Albany Democrat-Herald from Albany, Oregon on April 4, 1936 · 4
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Albany Democrat-Herald from Albany, Oregon · 4

Albany, Oregon
Issue Date:
Saturday, April 4, 1936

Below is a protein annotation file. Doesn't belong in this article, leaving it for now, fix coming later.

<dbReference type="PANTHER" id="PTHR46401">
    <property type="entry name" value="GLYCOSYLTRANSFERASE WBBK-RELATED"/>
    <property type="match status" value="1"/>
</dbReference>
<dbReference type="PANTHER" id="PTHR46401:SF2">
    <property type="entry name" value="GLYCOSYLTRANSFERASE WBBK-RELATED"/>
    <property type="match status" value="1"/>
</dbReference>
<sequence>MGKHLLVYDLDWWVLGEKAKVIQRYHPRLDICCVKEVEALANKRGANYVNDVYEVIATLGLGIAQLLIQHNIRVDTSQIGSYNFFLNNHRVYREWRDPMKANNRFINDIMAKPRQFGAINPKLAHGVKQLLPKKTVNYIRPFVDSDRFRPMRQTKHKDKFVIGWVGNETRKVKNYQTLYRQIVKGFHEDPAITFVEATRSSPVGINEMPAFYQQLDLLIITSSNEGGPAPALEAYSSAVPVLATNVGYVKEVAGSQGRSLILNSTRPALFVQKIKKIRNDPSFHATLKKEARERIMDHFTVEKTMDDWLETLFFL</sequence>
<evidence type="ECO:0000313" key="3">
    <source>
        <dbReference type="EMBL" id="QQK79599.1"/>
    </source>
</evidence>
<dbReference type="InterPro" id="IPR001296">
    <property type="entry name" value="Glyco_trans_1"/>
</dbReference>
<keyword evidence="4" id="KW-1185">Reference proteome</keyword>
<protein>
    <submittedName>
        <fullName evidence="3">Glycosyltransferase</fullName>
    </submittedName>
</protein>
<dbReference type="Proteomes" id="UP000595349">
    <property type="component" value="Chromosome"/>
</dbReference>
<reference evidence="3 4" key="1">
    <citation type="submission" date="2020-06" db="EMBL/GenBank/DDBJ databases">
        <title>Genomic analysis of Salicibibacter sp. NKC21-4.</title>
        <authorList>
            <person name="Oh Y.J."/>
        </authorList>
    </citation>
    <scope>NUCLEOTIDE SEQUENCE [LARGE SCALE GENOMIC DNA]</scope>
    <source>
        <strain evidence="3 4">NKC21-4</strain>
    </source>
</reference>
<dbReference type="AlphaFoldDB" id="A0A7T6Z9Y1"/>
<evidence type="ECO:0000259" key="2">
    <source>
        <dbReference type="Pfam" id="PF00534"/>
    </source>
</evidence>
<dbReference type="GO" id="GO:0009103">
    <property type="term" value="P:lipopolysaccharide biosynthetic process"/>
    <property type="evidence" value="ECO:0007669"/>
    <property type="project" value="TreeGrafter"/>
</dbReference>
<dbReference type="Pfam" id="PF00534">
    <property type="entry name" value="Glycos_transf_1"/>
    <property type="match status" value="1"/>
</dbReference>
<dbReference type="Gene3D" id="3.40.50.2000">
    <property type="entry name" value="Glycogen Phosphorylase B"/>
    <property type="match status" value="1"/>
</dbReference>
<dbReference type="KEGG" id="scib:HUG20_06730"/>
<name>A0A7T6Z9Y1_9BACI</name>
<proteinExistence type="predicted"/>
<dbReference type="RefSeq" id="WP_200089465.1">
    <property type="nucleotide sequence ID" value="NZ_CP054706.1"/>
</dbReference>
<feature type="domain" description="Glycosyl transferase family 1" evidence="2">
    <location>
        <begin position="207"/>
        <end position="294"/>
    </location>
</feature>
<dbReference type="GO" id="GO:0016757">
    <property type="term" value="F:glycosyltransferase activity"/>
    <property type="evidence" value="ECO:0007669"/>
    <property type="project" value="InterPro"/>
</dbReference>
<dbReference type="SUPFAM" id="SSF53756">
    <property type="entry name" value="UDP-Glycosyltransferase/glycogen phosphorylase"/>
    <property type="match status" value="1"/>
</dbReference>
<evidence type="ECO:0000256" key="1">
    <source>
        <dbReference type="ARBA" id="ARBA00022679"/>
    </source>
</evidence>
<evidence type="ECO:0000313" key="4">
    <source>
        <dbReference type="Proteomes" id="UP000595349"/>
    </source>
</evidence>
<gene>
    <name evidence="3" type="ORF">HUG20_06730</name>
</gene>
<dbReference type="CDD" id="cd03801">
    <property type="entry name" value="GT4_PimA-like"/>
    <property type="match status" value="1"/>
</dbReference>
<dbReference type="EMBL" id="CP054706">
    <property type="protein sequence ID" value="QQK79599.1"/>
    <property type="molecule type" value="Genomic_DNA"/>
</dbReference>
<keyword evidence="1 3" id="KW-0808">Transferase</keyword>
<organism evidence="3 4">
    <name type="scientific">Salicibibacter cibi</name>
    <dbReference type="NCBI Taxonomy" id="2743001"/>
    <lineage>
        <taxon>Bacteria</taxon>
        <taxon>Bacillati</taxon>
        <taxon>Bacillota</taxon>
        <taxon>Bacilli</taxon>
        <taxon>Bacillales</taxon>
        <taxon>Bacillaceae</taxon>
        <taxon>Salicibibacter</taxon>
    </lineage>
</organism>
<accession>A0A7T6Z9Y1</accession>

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PAGE FOUR THE ALBANY DEMOCRAT-HERALD, ACBANY, OREGON SATURDAY,' APRIL 4, 1936 AT LAST ( fashioned ideas about liberty and " IISJa i freedom should have come from K.t AiWC:"-toffU. - h National Educational Assort Old Time Albany Jf M aa-aVfc t am -v I 1 a W R ation. InhMw nil MfWT UltH Praai now owned by D. E. Nebergall," which, with several other houses,! reaching around upon Eighth street, belonged to them. We believe now all have beery disposed of. Train was one competitor in the newspaper business it was easy to get along with, always courteous and gracious, never venomous like some at other times at the head of aa4 NEA Wm Btrrtf bltblkM HM -vrrmm& hit i The author of thin call to arms By Fred P. Nnttlny. was Dr. Charles A. Beard, famous hi.storiun, and him words are worth Kdlicn and fubllslwn L. JuIumm an R. K. Craalaa. The story of Albany's postmast- i son was a football player on the repeating here: - era is an interesting one. ine or- u. A. t. team. The other event f ice has always been purely politi- was the marrinse of on of the 1 t :: :. : : "Let us rededicate ourselves to cat Starting a year or two after a j Van Horn girls to Jas. Powell, a I lne Herald. suswairTio UAium ' DELIVERED k CA BRIER Oaa rat'i I aaVaaee la atMtW, la rtmw .......... ' Om mala, la aaata t ar mail Ltea. fcatoa, ktariaa. Uaa aa4 Llaaala the American tradition of liberty and to the faith that error need presidential election having the ' social event. Upon the sale of this) J. S. Van Winkle, next in order,, politics of a president the politics property. Mr. Irvine boupht th in the office for eieht veart. bv I of the postmaster can be stated ogue residence just east in the' grace. of President Roosevelt and not be feared-where reason is free to combat it Oh ), la 4a M-Hi "Lotus assert anew agauibt wnn commence, ine records at me same block, and transformed that; Taft was conspicuous here for postoffice begin in 1868, is many years until his death. Among Ing to a little research made with now owned by Mr. and Mrs. I. A. 'the clerka were Patterson boys, Deputy P. M. William Patterson McDowell, and we would like to see Bob Torbet John Goin and Frank and the writer, down in the very jit secured and added to the Hen-1 Powell. Van Winkle had been city in miH Mw M. ., brute force the values of inde -i U.IL. ! a ilaaaniai l.Zfl I Om mniK la adaaa pendent scientific Inquiry, of the Br sun.BatwWia im V. i. A. 'unhampered search for truth, of neat and commodious basement of derson property for a Dark as Dro- .1 1 . e A I 1 . . . . ' . r . recorder, 1900 to 1903, and filled several clerical jobs at the court house. He was a fine penman. He m JSSJ!.' T Idvll.' "" r tne fair to'frtn he fair play me r. w. ouuama. r iceianu . viaed Dy Miss Henderson! will. Zll 'rKhV Thompson, at one was during the adman stration of ti. a B?nton ountw ...-, was also at one time president of Om Mtk. la aaaaa .and uphold them by fearless and President Andrew Johnson. We ' mK ,u ii.i'..Jl the Commercial club. Mrs. Van united effort. ... are not certain wnen ne Degan, , nn. Mr. Thnm. .Wir was In one term. Mrs. Thompson : Winkle was well liked, a good but he filled the position until "Not for the ratification of pride, nor with any gesture of was a s ster of the late Dr. J T. woman, wue ana moiner. mere Hill. A prominent member of the'were lhree on nl daughter. trr mi, Iralat u4 Mla .. la ararfwl haa(a W aaaraat avbaerit-an ahraM iNm tw faallttoa Dallf Eutpt uaaaja Tha P rrat-Harala' rabllaalaa C. la. Aa laatataatal AfWraaoe tawapaiwr atfnaa. , M. 0, tlasaaa C. Natioaal AOar-Ikisf Sfru latathna. . Mr. and Mrs. Van Winkle are both - - . ... I.-A. a V y2. -'- Y " i ' i "in. .i family is Hon. W. Lair Thompson, of McCamant & Thompson, leading attorneys of Portland. Lair was dead, - but the children survive them. Rev. Stanley Van Winkle is false superiority. Not out of any academic pique. But because in this spirit and by this procedure alone can American democracy 1871, when Perry H. Raymond assumed the office. General U. S. Grant became president on March 4, 1869, Raymond was postmaster until Jan., 1883, after a service of twelve years, serving under three presidents, Grant Hayes and Garfield, and, into that of Chester A. president of the senate, one ofiPaslor 01 a churcn at Prineviue, Oregon's most oromlnent citizena. city recorder and secretary of a cope with its gravest problems and He and his family have just returned from an extensive ocean ' UU TO BE SCARED service club, graduate of Albany college. We don't know about the other boys. Keith, the daughter, is under the force of law, thus main taining amid the wreck and ruin rr JSJm T.nnn hi. .!" triP around c"b "! other places ceeded Garfield upon hi! assassin-, Mr. A1Ian R . . ... . . now Mrs, Heinz, of Silverton, said nt on The list tn lnura 1 Ice th : . .. " ... tor of the Gospel Church orcaniza-M0 be popular. of parliamentary institutions, east and west, the example of " a na John M. Irving 1883-1887. Two years under President Cleveland. tion that has not lost its head or its heart- When you remember how our Once upon a time, In the dark days of the Revolutionary War, a skinny "little American army was advancing on a strong British out post The Americans were outnumbered and had no chance at all, Unless they could put over a good scare. So they sent an honest country man on ahead. He reached the British camp at the double, rolling country was born, and the ideals to which it was dedicated, you can see that no good Americancan tion on Second street, and Miss I Judge C. H. Stewart, mentioned Cassie, are daughters. Dr. Fred heretofore several times, was post-Thompson, a successful surgeon master eight years under the for-and physician, of Salem, is another rner President of Princeton unlver-son, and Mrs. Boles, of Portland, I sity, Woodrow Wilson. At the age whose husband made a fortune in ! of 83 he is now making his home the ship building business during with his daughters, Mary and the war, is another. Unlike Mr. I Kate, in his home for over half a Thompson, most of the family have century. Mrs. Stewart died a num-been republicans. ber of years ago, one of the finest Thomas Monteith was a native t women we ever knew, daughter of of Albany and his appointment bylRev- s- G- Irvine, end one Of the President JIarrison gave general ,irst graduates ot Albany college, satisfaction, as well as his service i0' e'8nt children all are alive but as postmaster. As President Har- Dewey, drowned in the.Santiam rison was a one term executive o!nal ..when very young. Besides Tom likewise had to be a one the-above. Stanley is manager, of termer. He was married to Miss i ,h ' lighting plant at Lebanon, pledge himself to less than that For that plea simply embodies the fundamentals of Americanism. Rufus Thompson 1887-1891, under Cleveland and Harrison. Thomas Monteith 1891-1895, under Harrison and Cleveland. . - Thomas J. - Stites 1895-1899, under Cleveland and McKinley. S. S. Train 1899-1907, under McKinley and Roosevelt. J. S. Van Winkle 1907-1915, under Roosevelt and Wilson. Claib H. Stewart 1915-1923, under Wilson and Harding. Robert Torbet 1923-1932, under Harding, Coolidge and Hoover. G. A. Flood 1932-33, under Hoover. G. T. Hockensmith 1933-. Covering a period of seventy years, since the city was incorpor And in a period when there is so much attempted .repression, so his eyes and panting heavily, and announced that limitless numbers of well-fed American soldiers - were advancing to overwhelm the ' -.: .A .--.- many appeals to ignorance and w.'t'- prejudice, we cannot afford to for British. 4 The hirelings of King George Nettie Porter, daughter of Editor Charles, unancler, of Portland, Or, Edward is a' Portland physician - Porter, prominent in social circles, took htm at his word and decamp ed hastily, and the Americans They had one son Orville, who received his preliminary education get them. ! Our forefathers thought enough of those fundamentals to fight and die for them. They believed that when a people has lost the right to speak freely, to debate without hindrance, to print what seems ated in 1865, Albany has had and surgeon, Ralph is with a big water and light company at Spokane, and has been for a long time; Robert, is in charge of the lighting twelve postmasters, including the . here and then attended the Uni- versity, where he became a star present one, as shown by the list football player, and was on the fa-'Plant at Coquille. A large, busy, mous Oregon eleven that beat above. Of these seven have been republicans and four democrats. Three have been editors, one a Pennsylvania Jan. 1, 1917, as Pas IY LAURA LOU 8ROOKMAN 6 It NEA So las good ' to individual consciences, and to assemble openly whenever the spirit moves it, it has lost CHAPTER XXII Harriet-who was at the mirror everything worth having. prosperous lamuy. Mr, Stewart was the first P. M. in the new building, opened March 15, 1915. Then came Robert Torbet, in the office about ten years, when succeeded in the middle of the third term by G. A. Flood. Bob had the distinction of being in the famous track team that beat U. of O., and was a son of Prof. Torbet, veteran instructor in mathematics in Al- farmer and the others various .aoena. lorn died in 1914. Mrs. kinds of business men; not a law-1 Monteith married an osteopathic yer or doctor. All previous to 1915 physician, and has since made her are dead. ihome in Massachusetts. Orville af- Mr. Freeland, the first men- ter leaving the U. of O. became an tioned, had gone elsewhere when osteopathic physician and went we walked into Albany, Sept. 30, ; into the office of his step-father, 1880. He is said to have died not j with whom he has since been as- So they fought for and won coaxing her hair into soft waves, pose for the Hillyer soap advertisements." Blane looked up, surprised. "Er what's that?" "I couldn't help hearing what you were saying to Mr. McCracken," Bill repeated, "about finding a model for the Hillyer soap ads. 1 wanted to show you this picture." He laid the clipping on the desk. "This girl," he went on, hasn't been posing very long. I thought perhaps you hadn't seen her photographs." Blane took the. clipping, "Hm," he said. Then he looked up at Bill and smiled. "Girl friend?" he asked. "Oh, no," Bill said hastily. "I that is, we used to live on the same street. It was just that what you said about wanting someone those rights. But they did not win said, "There's a letter for you, Toby. It came in the afternoon them forever.. It is up to us to be vigilant enough to keep them. mail'1 long after that. sociated, said to be successful, al- Toby picked up the letter and draft of the Kimball Bakeries copy. Want to take a look at it?" "Thanks." Blane took the bulky sheets and turned to go. Half-way to the door, he swung around and came back. "I thought we were ready to go ahead on that Hillyer soap series," he said confidentially, "but there's another delay. Hillyer wasn't satisfied with the model Joyce picked. That's the trouble with that place. Everything's got' to be okayed by Hillyer himself. Talking to anyone They are under attack today. If different bany college. Mr. Torbet and fam walked in and took possession of a fort they never could have won if they had had to fight for it. Just what happened to the honest countryman is not known, but his descendants seem to have collared nice Jobs as radio announcers and news correspondents. They are the people who have to make a dramatic story out of everything. If somebody's wood lot burns, they make a terrible forest fire out of it; if a rain strikes Hicksville. they turn it into a devastating cloudburst. They run a temperature at the drop of a hat. All this is called to mind by some recent happenings in Evansvllle. Ind. Evansville sits on the, bank of the Ohio .river, and a short time ago that river had a good deal of ice In it. And the first thing anybody knew, the nation was being Perry Raymond, a very popular i ways popular in tne nffir-inl later went elsewhere, we Stages Of his life. ily are now residing near Forest we fail in their defense, America's for one breathless moment her heart soared. Then she saw the name on the corner of the envel great day is over. . . ope and the warm feeling that had surrounded her vanished. The let think to Portland, and lived a good I Thos. Jefferson Stites, a rock- Grove, except Mrs. Leslie Jones, many years. His deputy at the end ribbed democrat, had numerous 1 whose, husband is employed at the of his efficient service was Frank honors bestowed upon him before Grocerveteria. Mrs. Torbet was a L. Kenton, a fine man, who mar-; becoming postmaster in 1895. He daughter of Mart Payne, pioneer ried a splendid Albany girl, was in ' had been a member of the state and prominent resident of Albany, the erocerv business for several legislature, lower house, county! G. A. Flood was an emergency ter wasn't from Tim. The name on the envelope was that of an ad- n a d r c else is just a waste of time " "I shouldn't think it would be et Using agency. She said, It's nothing very im years and then moved to Portland, '.school superintendent and was ' appointment, a good one, and it and continues in the same busi-, Governor Thayer's private secre-:js regretted that circumstances 4 ness. A son Decame quite a talent portant, I guess, and tote open the envelope. There were two ' hard to find a model," McCracken said. "New York's full of them." "I know but finding one to suit i Hillycr's another matter. He's got ed musician. But this is a Raymond item. tary w nose term enaea in sepiem- could not have been such as to ber, 1882, then with the writer' give him a longer lease on the of-bought the Democrat in December fice, and were partners for twelve I TK- n t , - n:j. -i i j' The present postmaster, G. T. sheets inside, folded fceparately. he McLACLK.V says M The next P. M Johnny Irving. yiCTOR ' wishes fa The first bore the letterhead of the advertising agency. It read, brief- na would rorgei n who had been in the grocery bust that the enclosed letter had his own ideas. Wants agirl whose picture hasn't been used too much or associated with another product. One with freshness and charm. with freshness and charm and all that made me think of this picture. Toby really is like that. Toby Ryan, her name is." "But these pictures are going to be in color," Blane objected. "It takes more than just a pretty face" "That's what I wanted to tell you," Bill went on eagerly. "Toby will be a knock-out in color." . "Hm. Has she ever posed for any color photographs?" "No. I don't think so, but that's really an advantage. You said you were anxious to find a girl IieSS ana was aiicrwuius, auu ir uau uwu a Bwu vinuin.idi m t ff;rjAn rioht nn iho inh Ha other occupations, was prominent and gave him the job of P. M. at " c"l en.r'EJ ",.3e -. .i mT... n th Huh ritv As thw woe rio,... came irom misey ana was a cierK ness and was been received from a publication carrying their advertising and. 111 WIC MliailS V. MIC V.tJ, " . - - ....a ' - Unsophisticated. The sort of girl since it seemed to be for Toby, mire was a lighter Ami fighter flnrt It hard to convince their fans they aren't actor. a a - .4 Kuropfom war h tiahle tn nil sooner- than yo ran toy "Jaik Koblnton," or a dictator ra trar up trtaty. by having a fine wife and daugh- land's second term, one terra as " lTcZon then went into ter. Velle. who have . resided in Naseby ended the job that has al- fJJclX SSw ,1 who can hold a bar of soap in her they were forwarding it lo her. told that this ice jam was wrapping up a fine flood for immediate delivery to Evansville. A radio commentator spoke of a 4()-foot wall of water that was about to break on the city. An Portland since Mr. Irving s deatn. ways oeen considered a good local f h V nnHrVin ,hn h- in all his undertakings, when he The second pago was a sheet of good many years ago. We think plum. Mr. Stites afterwards prac- JIUVJ! Vv Ql Ua Ut UV" . J a A. 1 pale pink notepaper, written in hand and smile and make you think that, because she likes it, you'll like it, too. "It's going to be a nice job for . I" ffiJKlJSSS: Mrs. Irving is about ninety years ticed law, dying about twenty of aee now. In an early article we years ago. He was a good student. law. dying about twenty purple ink. Attached was a pic assumed the office on March 4. ture of Toby, cut from an adver mentioned Velle as one who was a j as editor making the tariff his the gu t w ho lands it. They re go , 1933. He was city councilman, and other radio-er got dramatic and Now that astronomer have come hreathlesa about an imrjendinff acrM a "Mar aulrlde." Hollywood whose picture hasn t been used a lot. In color photographs Toby will lawyers may apur a ararcu iw look like a difterent girl. No mysterious other man. a tisement. The picture was rather worn and had been folded so that a crease cume directly down the center of her late. But it was Toby just the same. She folded back the clipping and read: "Dear Dreum Girl:' I suppose you will be surprised to get this letter from .someone you have never si-en or heard of, but since I do not know where you are, writing this letter is the best 1 rrsiUtlll IICIC much wc ionic auupvv.un. .. nv " a onuajt- annA rn f ilra nil th nActmn- about then, and were taken to task. er. Miss Belle Martin, a niece of one; ""J fJ? stt 1 by a "young lady" friend of Velle's ! Mrs. Stites, was deputy, and a e" J" h" for including her in the list, and good one. liked by everybody, $Afh?& this narrato? sayeth nothing. Mr., as she is now as the wife of Ex- "laf B,a" .J"" "ff, Irving was of a very artistic Councilman Frank Pate. We value "azel Ewln8. ther of some fine temperatment. with his family highly the long friendship of Mrs.. Doys' likewise. It is now timelv to say Pate. Mr. and Mrs. Stites had twoi A resident of Albany during all that he erected the residence of children. Will and Esther, after-, of these regimes except the first the late Maud Henderson, which wards, Mrs. Vassalo, both of whom named, the writer has many pleas-has been given in her will to the died while young. Mr. Stites hobby j ant memories in connection with city for a park. Under their devel- was chess, in which game he was his association and fellowship with opment, the place had the reputa- very proficient, a student of the: them, tion of being about the prettiest 'most intellectual of board games. ' .4 RAweporf, girt hai talked (h MirtHf! for a rrk It ttemi 9 hit hnril on tier rltlrr. ro oio iy Haul lo ae f ttaone. '..'.- Cansdlsn aclentlxt ssys gra nukes a tasty salad. It the dish becomes popular. It would b Juet like our neighbor to smack his lips whll nibbling the lawn. tCopyrislit. Hit, MCA Srict. Jnel one will ever know they've seen her before." ? Blane eyed the clipping narrowly. "She's a pietty girl," he said. "What agency does she work with?' -The Models' Lttugue." "Well, I'll tell you what I II do. I'll put her picture in with some others were considering." He went on, smiling, "It occurs , to me, Brandt, that we've had you in the wrong department. Maybe you should be selling ads instead of writing them." "-I'd like to try It, Mr. Blane." "Would you? Well, go back to your desk and finish whatever you have to do there. And Monday morning report to Mr. Nagle." (To Be Continued) YOUTH DENIES GUILT in the city. It was sold later. weHe was a man of great integrity are not certain to whom; but we and a thorough gentleman. I : . wtmmiojl kv TT1 I A nntl-n. Ajiiinv kn. n HI w. Reason Robinson, 16, living, near renicmurr it uc.iun.w - uUU,c, u.. ""ir.,,., ..t mer Montague. Charlie Fronk.' stites successor, s. S. Train, with i"""',6 Wallis Nash, and Van Horn, and President McKinkley's signature to ity P'eaded not guilty to a larceny we think others. We remember two his commission. Mrs, Train was hischa,r";e ln justice court yesterday events there of special interest, a chief deputy, a capable woman, of was turned over to the Juven-musical. in which Mr. Nash, musi-1 splendid artistic ability, particular- " court, where his hearing is Stamp News Hv !. S. Klein can do. I hope it will reach you, Dream Girl, lor you are the one 1 have been searching tor all my life. I have another picture like the one 1 am putting in this letiet and 1 keep it in n:y watch and look at Jt many tunes a day. "1 would send you one of my pictures, but 1 do not have any that do me justice. Dream Girl. I have roved the world, but now I am ready to iettle down in a little home and know that you are the one to share my lot. Will you please write me and tell me your iwme and address? Until then I will just call you Dream Gu and count the days until I hear from ly in pottery accumulating one of Is" Ior April ii. KODinson is the best displays in the valley. ! charged with complicity in the; They had one child, Arlene, of , theft of chickens belonging to F. Corvallis now. the wife of Prof. , L. Bulman. Robert Smith ' and cal authority, gave an informal address, and his two talented children.. W. Gifford and Dorothy, were heard. And Mrs. Nash was a brainy woman, of striking appear disaster. An excitable news correspondent raised the height of the wall Of water to 48 feet. Red Cross disaster experts rushed to the scene prepared to set up concentration camps for no fewer than 10.000 refugees. Everyone, in fact, got all worked up except the people of Evansville. They have lived beside their river for a long time, and they know just about what it can and cannot -do tu them. They strolled down to watch the ice gorge go out which it did quite peaceably; some of them went out Into the surrounding lowlands on a vain hunt for flood victims, of which there were none; and then everybody went home, feeling a! if someone had let them down rather badly. In other words, it was all a false alarm, stirred up by excitable folk who never learned the first lesson of a reporter to keep cool and find out exactly what is happening before leaping for the telephone. And in some way we aeem to be lettirg ourselves in for a good deal of this sort of thing these days. We have to make things exciting. We insist on having breathless drama served up to us, morning, noon, and night. The stratagem that licked the British seems to have us licked, too. : ' 1 D.-H. Want Ads Brinir Results Sam Dolan, noted football player, and a competent civil engineer. ance. Mr. and Mrs. Nash and Gif Glenn Giberson had been previously convicted on charges in-volved by the same operation. " ford have passed away. Another The Trains resided in the residence A DlCAMftt fd COtOrt- you. ch I MOTEL ing tu give her a contract and $iui)u bonus to agree not to pos,e tor any other soap manufacturer tor a year. Of course, she'll bo paid lor all the posing she does, besides She can pose lor any other" prod-; uct, but no other soap manulact-urcr.' . There was a sound in the doorway and both men turned. Bill Brandt stood there. He said, "Excuse me. 1 thought you were alone Mr. McCracken." "Did you finish that Bradley copy'.'" McCracken asked. "Ves. I have t.t here." "Leave ItTwlth roe," McCracken said. "I'll go over it later and talk to you about it." . bill gave him the typewritten sheets and returned to his own desk. He couldn't have avoided hearing what Blane had said about finding a model for the Hillyer soup advertisements. Everyone in the office knew what a big account that was. Back pages, in color, on the best known magazines in the country. One of the biggest jobs Amberson and Blane had ever landed, Blanc's -words still rang in Bill's ears. "A girl whose pictures haven't been used loo much.. ... .one with freshness and charm...;... who can hold a bar of soap in hei hand and make you think UuU, because she like its, you'll like it, too It's going to be a nice job for the girl who lands it " On Bill's desk was a box of cough ai ops and a manuscript reviewing the history of the company manufacturing them. He was supposed to be reading that his-toiy. but Bill disregarded it, as well as the cough drops. He opened a drawer ot his desk and took out several clippings. They were advertisements, cut from newspapers and magazines. In each there was a picture of a girl the same girl. Bill laid the clippings out before him, rearranged them. He sat back and studied them and presently withdrew one. Then another. At last only one remained. It was the photograph of a girl with an arm-tul of daisies. She was looking up. smiling, and the Mind had blown her hair back from her face. It was easy to imagine this girl hailed by tne glonousness of a sum "Ever-lovtngly, "Jonas Huckleberry." Toby rend it slowly, - for some of the words were, almost illegible. Candidates For Office Primaries May U!r locked. F fecm AvtMit t VtwKitl, jutt Iwo sRinuiei dnt Uom Bro4dwy. Modem nd irttvoof. Owe tarrowndiftfR. ExillCf diftlnt tcrvtct. Poeu!r ntctt EvrofMtn PUn I hen she said, " hy, Harriet how ridiculous!" "What's the matter, honey?" "This letter. It's perfectly crazy. Listen to tins" , She read the letter again, this time aloud. Harriet crossed '-the room and took it from her when she had finished. "It's a proposal," 11. tun' l exclaimed. "Jonas Huckleberry wants you to marry him. Room, wrN both, 1 nnon, 9 nd up, nd up. " 1 Amricn rice PUn . .nd.o ffr too Mion Toby. He's asking you to uire his I W pricn. STILL OCR RIGHT E A Fi . mm' lot ami 1 II bet it's a fine one! I've had some dm mail myself, but never anything to equal this. Well, darling, there's a husband if you want him." An enormous amount of water has run over the dam since the day when Washington and Jefferson were risking the scaffold for the sake of liberty; and Dem ""OVERS may now be prepared for the Brat fllsht of the tiw German airship, "Jllndentntrg,- wlilih Is expected to lesv Frankfurt on-Main, C.fnnanT, M.iy 6, arrive at tJikehurst, N. J., May 5, and Wve for Germany the next day Two new Carman- Zppflln stamps, showing tha airship flying over the ocean, will be ready for use on thl flight. The values will be 50 am) "& pfennig. Covers tor the trip, east or went, will be handled through the Zeppelin eompany'a representative in New York, at a cost- of 70 rents each, one way. for letters weighing not more than- ounce; SS cent each for covers welshing not mora than H ounce, and (5 rents each for posts la. These rates Include delivery In the United States. To send such rovers, going wt address them to yourself. For covers going eaat. address them to yonrself. in care of "Deutsche 7.ap-pelln Tteederet. Ki snkfurt-on MhIu. Germany," and b sure to hats your return address on the cover. Send alt these, tinder aeparst eover, with a 8. money order covering the total Zerpelln charges, to F. W. von Meister, 3S4 Fourth Ave.. New York, N. Y. Thene eov. rs and the orders should reach New York not later than April 51. although Von Meister will receive orders for corers. to be prepared for yon In Germany, np to May 3. eLesva room at left of rover for apeclal cachet. There will be no special I'. 8. stamps for this flight. The "charge quoted lor carrying these covers Include handling and forwarding expenses by steamer, tit and from Germany. 'iCupyrlthL JJ. KEA Rtrvlcr. lac.) Our Prescription for EASTER CHIC and a sure tonic for that "tired of it all" spring fever. ocracy, trusting lady that she Is, You can call on every voter in the county and get a smiling promise of enough votes to elect you. Every candidate is hopeful, , if not confident wehn the campaign ends. But when the votes are' counted that's different! Teople like to see things in black and white. ' ; Tell them who you are and what you stand for in paid advertising space. It's convincing and at least gets consideration. Through the daily and weekly Democrat-Herald you can reach . practically every voter in the county. And the cost is not high far less than the cost of a lc post card to each family. Buy what space you need at 56c per inch in. the daily. You can gret five messages before the voters, each one two columns wide by five inches deep, for but $33.00. The postage alone to reach the voters of the county once would cost more than $100. Let us help you plun and frame your announcements. Political advertising is. of course, cash in advance. EFFECTIVE, DIGNIFIED SERVICE The Albany Democrat-Herald Remove that irritating dan-d r u f t and choose a flattering "I certainly don't." The other laughed. "You needn't take it so seriously." she said. "He will never be able to find your naine or address. Listen, honey, Clyde's going to be busy tonight. What do you say we see a movie together." Toby said, "Whv, yps. I d like to.' It was the afternoon of the following day. Howard Blane. junior member of the firm of Amber-son and Wane, sttHid in the office of Al McCracken, aee copy writer of Hie- advertising agency. "I've just been talking to Ramsey," Wane said. "He'll have those table of statistics over here this afternoon." . ...','Uuod ' McCracken nodded. "1 11 got to work on them at soon as they show up." He reached for a sheaf of papers. "Here's the fit seems to have gotten her feet wet 'way up to the ears, or thereabouts. :r , - ' To prove that statement one need only reflect that one of the best ways to get a reputation as a dangerous citizen these days Is to go about repeating, the very phra?s which our founding fathers used in the great struggle for independence. , This discovery has been made over and over, of late," by 'Wud-enta. school teachers and university professors. It is not surprising therefore, that the most stirring call to arms for the dt-fense of old- -NEW An Oil Permanent $2.50 mer morning, drinking in the ' beauty of trees and sky and yellow i sunshine. It was, Toby Ryan. j . For several minutes Bill studied the picture. Then he arose and. went to Howard Blane's private oft ice. The door of the room was j open and BiJU stood there a mo-' merit before 'lie entered. j "Mr. Blane," he said, "I could- I n't help hearing what you were ; saying about finding a model to I WALKER'S Barber and Beauty Shop tl J Lynn St, Phone 7J-g